[pmwiki-devel] More database standards

Ben Stallings ben at interdependentweb.com
Thu Dec 14 10:29:29 CST 2006

marc wrote,
> Anyway, I've settled on a PmWiki-ish way to handle this that may or may 
> not work for others. It can still utilise the SDV() approach - to 
> maintain that mechanism.
> The nub of it is a two-dimensional array that would usually live in 
> (farm)config.php. Something like:
>   $DBTables = array (
>     'products' => array ('database' => $liveDb, 'table' => 'products')
>     'members'  => array ('database' => $testDb, 'table' => 'users')
>   );
> This can then be used in recipes via [1]:
>   global $DBTables;
> and, say:
>   $db = ADOdbConnect($DBTables['products']['database']);
> and
>   $sql = "SELECT * FROM {$DBTables['products']['table']}
> Hopefully, this makes the problem, and my suggested solution, a bit 
> clearer.

A bit, but could you please POST THE SCRIPT YOU'RE USING to the 
DatabaseStandard page so that we can work with something functional 
rather than just snippets of code out of context?  I don't mean to 
repeat myself -- maybe you only have email access where you are, in 
which case I apologize, but when you do have upload capability at your 
disposal, please upload a script in its entirety.  Thank you.  If I 
sound frustrated, it's only because I'm excited by the work you're doing 
and am eager to try it out.

That said, I have some concerns about where you're going...

You are correct that connection names in the current DatabaseStandard 
are arbitrary; however, they are there for a good reason.  Consider a 
case where you want one recipe to have read-only access to a database 
and another to have full access to the same database.  They need two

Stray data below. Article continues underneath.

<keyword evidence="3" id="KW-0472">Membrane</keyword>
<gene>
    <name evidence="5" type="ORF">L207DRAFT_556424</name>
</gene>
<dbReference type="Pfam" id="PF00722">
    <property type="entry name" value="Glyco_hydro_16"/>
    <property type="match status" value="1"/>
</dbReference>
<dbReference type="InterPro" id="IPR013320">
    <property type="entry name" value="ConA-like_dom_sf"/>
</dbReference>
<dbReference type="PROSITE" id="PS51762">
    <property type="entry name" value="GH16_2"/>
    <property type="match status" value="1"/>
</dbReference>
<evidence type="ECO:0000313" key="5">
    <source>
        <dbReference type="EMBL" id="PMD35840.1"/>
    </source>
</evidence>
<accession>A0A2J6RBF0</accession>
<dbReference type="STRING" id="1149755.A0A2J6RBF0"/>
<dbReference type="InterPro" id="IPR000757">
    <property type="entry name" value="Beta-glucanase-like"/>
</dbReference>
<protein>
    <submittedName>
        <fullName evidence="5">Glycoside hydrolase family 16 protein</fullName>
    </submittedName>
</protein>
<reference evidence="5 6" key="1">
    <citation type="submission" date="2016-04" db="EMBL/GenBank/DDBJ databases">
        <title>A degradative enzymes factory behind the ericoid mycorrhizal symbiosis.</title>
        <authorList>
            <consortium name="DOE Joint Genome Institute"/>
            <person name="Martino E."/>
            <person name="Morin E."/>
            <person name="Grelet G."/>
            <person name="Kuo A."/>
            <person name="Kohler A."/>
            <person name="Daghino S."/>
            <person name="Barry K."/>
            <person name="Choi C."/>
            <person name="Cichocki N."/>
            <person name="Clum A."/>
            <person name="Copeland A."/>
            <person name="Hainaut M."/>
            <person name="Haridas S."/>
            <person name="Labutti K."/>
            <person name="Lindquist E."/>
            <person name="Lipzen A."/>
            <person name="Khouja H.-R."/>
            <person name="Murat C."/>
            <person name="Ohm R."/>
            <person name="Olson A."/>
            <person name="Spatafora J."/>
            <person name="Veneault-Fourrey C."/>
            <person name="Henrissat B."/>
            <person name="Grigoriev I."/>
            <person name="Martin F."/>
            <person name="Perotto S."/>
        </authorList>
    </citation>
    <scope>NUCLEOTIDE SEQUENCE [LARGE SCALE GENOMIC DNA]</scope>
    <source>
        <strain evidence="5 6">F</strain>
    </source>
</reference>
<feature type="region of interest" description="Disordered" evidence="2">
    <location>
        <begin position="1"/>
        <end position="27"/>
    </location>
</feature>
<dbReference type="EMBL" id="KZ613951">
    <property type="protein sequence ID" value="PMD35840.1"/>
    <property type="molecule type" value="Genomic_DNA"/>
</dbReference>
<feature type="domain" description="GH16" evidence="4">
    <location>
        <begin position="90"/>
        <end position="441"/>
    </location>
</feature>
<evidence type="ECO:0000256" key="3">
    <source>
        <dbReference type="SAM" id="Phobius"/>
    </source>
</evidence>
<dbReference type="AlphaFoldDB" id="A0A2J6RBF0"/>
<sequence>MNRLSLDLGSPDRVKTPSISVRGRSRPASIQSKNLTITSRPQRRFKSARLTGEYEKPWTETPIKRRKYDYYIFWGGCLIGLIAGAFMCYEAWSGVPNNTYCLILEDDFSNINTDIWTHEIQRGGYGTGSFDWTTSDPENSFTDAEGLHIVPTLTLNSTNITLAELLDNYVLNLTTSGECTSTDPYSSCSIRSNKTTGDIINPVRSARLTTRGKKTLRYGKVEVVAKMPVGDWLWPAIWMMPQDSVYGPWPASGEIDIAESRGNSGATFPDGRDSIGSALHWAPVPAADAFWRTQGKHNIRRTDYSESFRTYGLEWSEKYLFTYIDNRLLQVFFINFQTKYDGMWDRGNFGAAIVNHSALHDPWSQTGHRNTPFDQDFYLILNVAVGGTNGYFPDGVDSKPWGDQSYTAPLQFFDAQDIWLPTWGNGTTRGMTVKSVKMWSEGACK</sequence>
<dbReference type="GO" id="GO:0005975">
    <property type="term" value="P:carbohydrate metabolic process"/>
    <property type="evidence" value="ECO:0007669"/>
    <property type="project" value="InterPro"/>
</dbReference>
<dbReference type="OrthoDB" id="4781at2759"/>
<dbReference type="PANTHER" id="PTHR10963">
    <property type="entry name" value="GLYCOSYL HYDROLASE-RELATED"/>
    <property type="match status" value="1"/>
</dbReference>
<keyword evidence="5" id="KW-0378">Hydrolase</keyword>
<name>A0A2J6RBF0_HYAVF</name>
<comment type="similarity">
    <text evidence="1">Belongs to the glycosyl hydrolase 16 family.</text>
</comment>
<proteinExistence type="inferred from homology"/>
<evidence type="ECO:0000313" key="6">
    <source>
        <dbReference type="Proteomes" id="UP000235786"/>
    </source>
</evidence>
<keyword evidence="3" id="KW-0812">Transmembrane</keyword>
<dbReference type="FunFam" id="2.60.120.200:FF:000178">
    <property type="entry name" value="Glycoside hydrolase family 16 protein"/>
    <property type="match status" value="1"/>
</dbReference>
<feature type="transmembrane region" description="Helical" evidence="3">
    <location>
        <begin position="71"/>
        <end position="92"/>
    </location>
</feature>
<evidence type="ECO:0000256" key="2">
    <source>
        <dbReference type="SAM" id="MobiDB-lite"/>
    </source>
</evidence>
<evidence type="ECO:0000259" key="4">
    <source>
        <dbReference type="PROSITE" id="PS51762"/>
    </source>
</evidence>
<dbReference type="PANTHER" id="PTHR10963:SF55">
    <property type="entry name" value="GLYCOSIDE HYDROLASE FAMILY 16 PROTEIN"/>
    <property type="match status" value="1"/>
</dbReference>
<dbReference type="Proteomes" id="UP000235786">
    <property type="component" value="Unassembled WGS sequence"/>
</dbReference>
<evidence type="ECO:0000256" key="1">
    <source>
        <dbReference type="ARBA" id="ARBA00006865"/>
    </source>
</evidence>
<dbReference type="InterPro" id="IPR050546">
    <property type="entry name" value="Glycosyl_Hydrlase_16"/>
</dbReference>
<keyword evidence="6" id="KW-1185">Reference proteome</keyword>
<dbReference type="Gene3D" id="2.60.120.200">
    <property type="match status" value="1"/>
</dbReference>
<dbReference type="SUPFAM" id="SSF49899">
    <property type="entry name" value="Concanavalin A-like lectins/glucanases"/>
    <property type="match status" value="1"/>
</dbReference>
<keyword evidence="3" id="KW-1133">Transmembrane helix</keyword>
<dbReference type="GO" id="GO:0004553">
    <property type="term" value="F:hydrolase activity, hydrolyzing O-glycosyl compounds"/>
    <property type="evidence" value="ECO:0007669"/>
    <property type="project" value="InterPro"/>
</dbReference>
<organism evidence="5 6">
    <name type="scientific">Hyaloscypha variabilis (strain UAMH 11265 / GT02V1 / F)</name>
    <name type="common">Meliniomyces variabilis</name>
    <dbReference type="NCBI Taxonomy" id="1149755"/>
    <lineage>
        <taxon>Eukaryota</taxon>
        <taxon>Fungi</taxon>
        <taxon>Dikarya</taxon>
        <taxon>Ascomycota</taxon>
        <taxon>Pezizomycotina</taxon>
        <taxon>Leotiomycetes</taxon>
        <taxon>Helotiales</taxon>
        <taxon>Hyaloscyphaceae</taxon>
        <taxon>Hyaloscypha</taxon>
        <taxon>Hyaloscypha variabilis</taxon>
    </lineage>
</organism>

different logins and passwords, which means they need two different 
connections.  If you remove the connection name and just refer to the 
connection by the name of the database (or by the name of a table in 
that database), you lose that control.

Your proposal for a $DBtables array seems to be built on the premise 
that a recipe doesn't know (or hasn't been told) what database 
connection it's supposed to be using, only the table name.  I think 
that's a dangerous assumption, because if you've got more than one 
database or more than one connection to the same database, it's probably 
*because* you don't want every recipe having free reign over all your 
data.  Otherwise you'd just put all your eggs in one basket, right? 
Each recipe should be explicitly told -- or at least provide a way to be 
explicitly told -- which connection(s) to use rather than just given a 
list of which tables belong to which database connections.

I can see how a lookup array of tables and databases would be a useful 
feature, but setting aside for a minute the question of whether it 
compromises security, I fear that setting that array in config.php is 
not the best way to go about it... it requires the admin to do an awful 
lot of typing just to provide information that the server already knows. 
  Rather than specifying the tables you want to use, why not specify 
only the ones you *don't* want to use (by defining them as null) or the 
ones to use under a different name (in case two databases have tables 
with the same name), and pull the names for all the rest using 
MetaTables()?  The connection script could then build the $DBtables 
array (using SDVA so as not to overwrite customized values) 
automatically when it makes the connection, sparing the admin all that 

Finally... although I see how $DBtables would be useful for reference, 
it seems to me it would be very cumbersome in practice... instead of

SELECT * FROM `$table1`,`$table2` where `$table1.$field1` = 

you would have to write,

SELECT * FROM `{$DBTables['$table1']['table']}` AS a 
,`{$DBTables['$table2']['table']}` AS b WHERE `a.$field1` = `b.$field2`

How is that an improvement?  It doesn't get past the limitation (imposed 
by ADOdb) that both tables must be on the same database in order to use 
them in the same query.  If the two tables are not in the same database, 
the second notation will fail just as surely as the first.  Please give 
an example where this is an improvement, so I can understand why you 
want to do it.

I don't mean to be critical; I just don't see where you're coming from 
yet.  Thanks again for all your contributions!  --Ben S.

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